Research has shown that parents are usually correct about noticing developmental problems, although they may not realize the specific nature or degree of the problem. Therefore, when physicians and psychologists attempt to diagnose a child with autism, they will spend a lot of time asking the parents questions about the child’s behavior.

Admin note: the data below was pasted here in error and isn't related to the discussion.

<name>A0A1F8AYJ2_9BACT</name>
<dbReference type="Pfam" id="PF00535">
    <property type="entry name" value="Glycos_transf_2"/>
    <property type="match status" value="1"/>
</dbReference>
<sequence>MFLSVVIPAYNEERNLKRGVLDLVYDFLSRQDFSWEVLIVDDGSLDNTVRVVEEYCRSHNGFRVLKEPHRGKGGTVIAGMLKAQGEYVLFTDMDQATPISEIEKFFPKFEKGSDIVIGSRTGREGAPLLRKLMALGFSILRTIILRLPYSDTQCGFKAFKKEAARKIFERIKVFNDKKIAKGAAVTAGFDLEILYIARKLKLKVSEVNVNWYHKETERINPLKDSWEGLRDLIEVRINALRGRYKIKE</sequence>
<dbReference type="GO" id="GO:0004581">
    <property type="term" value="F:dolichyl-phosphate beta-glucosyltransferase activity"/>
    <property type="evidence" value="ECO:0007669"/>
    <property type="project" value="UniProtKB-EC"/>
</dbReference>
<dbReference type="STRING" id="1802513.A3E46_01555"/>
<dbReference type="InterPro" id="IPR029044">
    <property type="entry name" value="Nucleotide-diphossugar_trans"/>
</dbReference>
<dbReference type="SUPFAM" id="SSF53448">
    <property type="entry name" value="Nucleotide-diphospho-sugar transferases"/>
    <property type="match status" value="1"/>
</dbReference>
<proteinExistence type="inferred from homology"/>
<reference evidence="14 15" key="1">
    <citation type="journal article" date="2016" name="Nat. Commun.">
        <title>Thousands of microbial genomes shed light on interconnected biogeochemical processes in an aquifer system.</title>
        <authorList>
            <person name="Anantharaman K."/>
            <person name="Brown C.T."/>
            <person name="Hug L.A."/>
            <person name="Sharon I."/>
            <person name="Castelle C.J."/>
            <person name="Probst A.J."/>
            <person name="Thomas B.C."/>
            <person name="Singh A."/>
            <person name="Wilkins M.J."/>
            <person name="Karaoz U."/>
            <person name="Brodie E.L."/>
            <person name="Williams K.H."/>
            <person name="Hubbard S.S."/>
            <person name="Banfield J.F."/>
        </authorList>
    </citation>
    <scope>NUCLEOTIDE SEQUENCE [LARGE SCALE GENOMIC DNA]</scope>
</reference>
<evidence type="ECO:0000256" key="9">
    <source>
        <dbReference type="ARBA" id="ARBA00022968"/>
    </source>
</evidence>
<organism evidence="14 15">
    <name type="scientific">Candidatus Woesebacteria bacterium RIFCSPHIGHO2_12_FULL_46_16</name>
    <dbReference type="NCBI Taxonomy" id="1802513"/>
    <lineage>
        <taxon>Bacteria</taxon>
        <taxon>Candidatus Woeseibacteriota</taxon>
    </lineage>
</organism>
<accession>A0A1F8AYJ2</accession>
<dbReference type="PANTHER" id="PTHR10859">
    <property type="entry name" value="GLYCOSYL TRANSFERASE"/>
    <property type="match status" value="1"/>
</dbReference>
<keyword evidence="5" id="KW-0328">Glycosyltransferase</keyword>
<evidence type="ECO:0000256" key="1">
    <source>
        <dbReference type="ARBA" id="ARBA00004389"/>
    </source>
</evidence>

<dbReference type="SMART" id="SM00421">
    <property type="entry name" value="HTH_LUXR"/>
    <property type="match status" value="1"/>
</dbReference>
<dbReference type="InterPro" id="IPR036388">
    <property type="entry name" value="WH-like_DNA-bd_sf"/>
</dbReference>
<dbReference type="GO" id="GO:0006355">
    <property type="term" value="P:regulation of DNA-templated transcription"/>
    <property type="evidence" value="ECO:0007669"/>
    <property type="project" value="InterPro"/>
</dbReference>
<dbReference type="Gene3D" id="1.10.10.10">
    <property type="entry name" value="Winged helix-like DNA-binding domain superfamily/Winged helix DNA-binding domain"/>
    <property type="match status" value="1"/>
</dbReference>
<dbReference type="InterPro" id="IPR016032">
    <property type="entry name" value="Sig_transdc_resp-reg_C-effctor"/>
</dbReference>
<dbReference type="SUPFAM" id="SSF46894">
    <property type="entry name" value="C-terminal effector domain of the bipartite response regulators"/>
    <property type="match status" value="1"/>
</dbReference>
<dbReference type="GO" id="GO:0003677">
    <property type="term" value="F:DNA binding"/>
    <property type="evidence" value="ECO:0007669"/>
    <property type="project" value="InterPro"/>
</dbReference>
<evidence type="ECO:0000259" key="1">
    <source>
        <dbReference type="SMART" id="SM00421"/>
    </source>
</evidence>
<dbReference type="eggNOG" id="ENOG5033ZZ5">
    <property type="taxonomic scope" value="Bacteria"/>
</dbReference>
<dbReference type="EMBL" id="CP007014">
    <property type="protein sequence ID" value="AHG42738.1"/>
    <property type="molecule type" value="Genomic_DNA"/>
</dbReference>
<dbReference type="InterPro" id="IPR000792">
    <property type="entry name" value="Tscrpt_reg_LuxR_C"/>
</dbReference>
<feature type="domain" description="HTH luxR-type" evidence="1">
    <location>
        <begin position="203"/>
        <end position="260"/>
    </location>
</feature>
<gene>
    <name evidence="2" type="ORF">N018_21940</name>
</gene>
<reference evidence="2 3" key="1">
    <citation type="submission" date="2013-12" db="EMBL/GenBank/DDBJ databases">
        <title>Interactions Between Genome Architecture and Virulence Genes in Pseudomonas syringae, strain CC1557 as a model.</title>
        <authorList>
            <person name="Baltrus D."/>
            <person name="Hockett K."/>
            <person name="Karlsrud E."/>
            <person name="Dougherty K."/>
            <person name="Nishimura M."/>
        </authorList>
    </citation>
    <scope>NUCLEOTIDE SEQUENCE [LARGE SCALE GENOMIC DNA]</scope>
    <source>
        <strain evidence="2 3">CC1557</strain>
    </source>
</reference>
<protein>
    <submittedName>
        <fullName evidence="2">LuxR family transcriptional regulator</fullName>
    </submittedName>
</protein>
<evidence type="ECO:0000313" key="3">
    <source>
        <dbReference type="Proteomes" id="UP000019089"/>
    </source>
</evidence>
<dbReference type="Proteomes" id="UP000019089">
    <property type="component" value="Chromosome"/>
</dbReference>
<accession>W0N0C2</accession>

The appearance of any of the warning signs of ASD is reason to have a child evaluated by a professional specializing in these disorders. The earlier the disorder is diagnosed, the sooner the child can be helped through treatment interventions. Early intervention is associated with improved behavioral outcomes B. comment: “Our son C. was diagnosed at age 2 1/2. We first had suspicions when our son was about 1 1/2 years old. He wasn’t responding to his name, didn’t seem to understand things we said when his peers did, covered his ears at certain sounds. It wasn’t as if these things were constant; they were happening intermittently over several months.  We called our pediatrician who told us to wait another 3 months and call him then for a re-evaluation. If anyone gives you that advice, fire them. Get another doctor who is more familiar with developmental delays. Nothing is lost by having your child see a developmental specialist. The best course of action with autistic kids is early intervention, therefore waiting makes no sense. Within the next 3 months, others close to us suggested there might be a problem. We called a developmental pediatrician. The developmental pediatrician told us within 10 minutes of our visit with him that something was wrong. He was certain L. was autistic. After that statement, things seemed to blur. He spoke, but we were so shell shocked that it made comprehending anything else he said impossible. He did say something about living a fulfilling life; he gave us a few phone numbers, one to our local regional center; another to a child psychologist who could administer further testing. The following day we called him back with several questions. I asked him where on a scale of 1–10 he felt our son was (with 10 being the most severe).He answered: “around a 3 or a 4.” I asked him will it get worse. He said no, where it is, is usually where it stays. Lastly, I asked him . . . I forget. We quickly found a child psychologist who spent about 3 hours with L. and came to the same conclusion as the developmental pediatrician. Still not convinced, we then had several autism screening tests administered by a psychologist and the results were consistent with what the pediatrician told us in his 10-minute evaluation. We kind of figured by then that autism wasn’t that hard to diagnose. My wife R. parked herself in front of the computer, got on the Internet and stayed on it for what seemed like an eternity. She kept coming back to the same thing in regard to treatment: applied behavioral analysis (ABA)- the only treatment with scientific data to back up its claims. We were on the ball enough to see through the “swimming with dolphins” and “talking to horses” nonsense. We immediately sought out an intense ABA program for him. We learned that the service providers had waiting lists anywhere from 9 to 18 months to get in. We immediately found an independent therapist and began putting together programs. By some miracle, a space opened up in one of the agencies 8 weeks later. We were in.”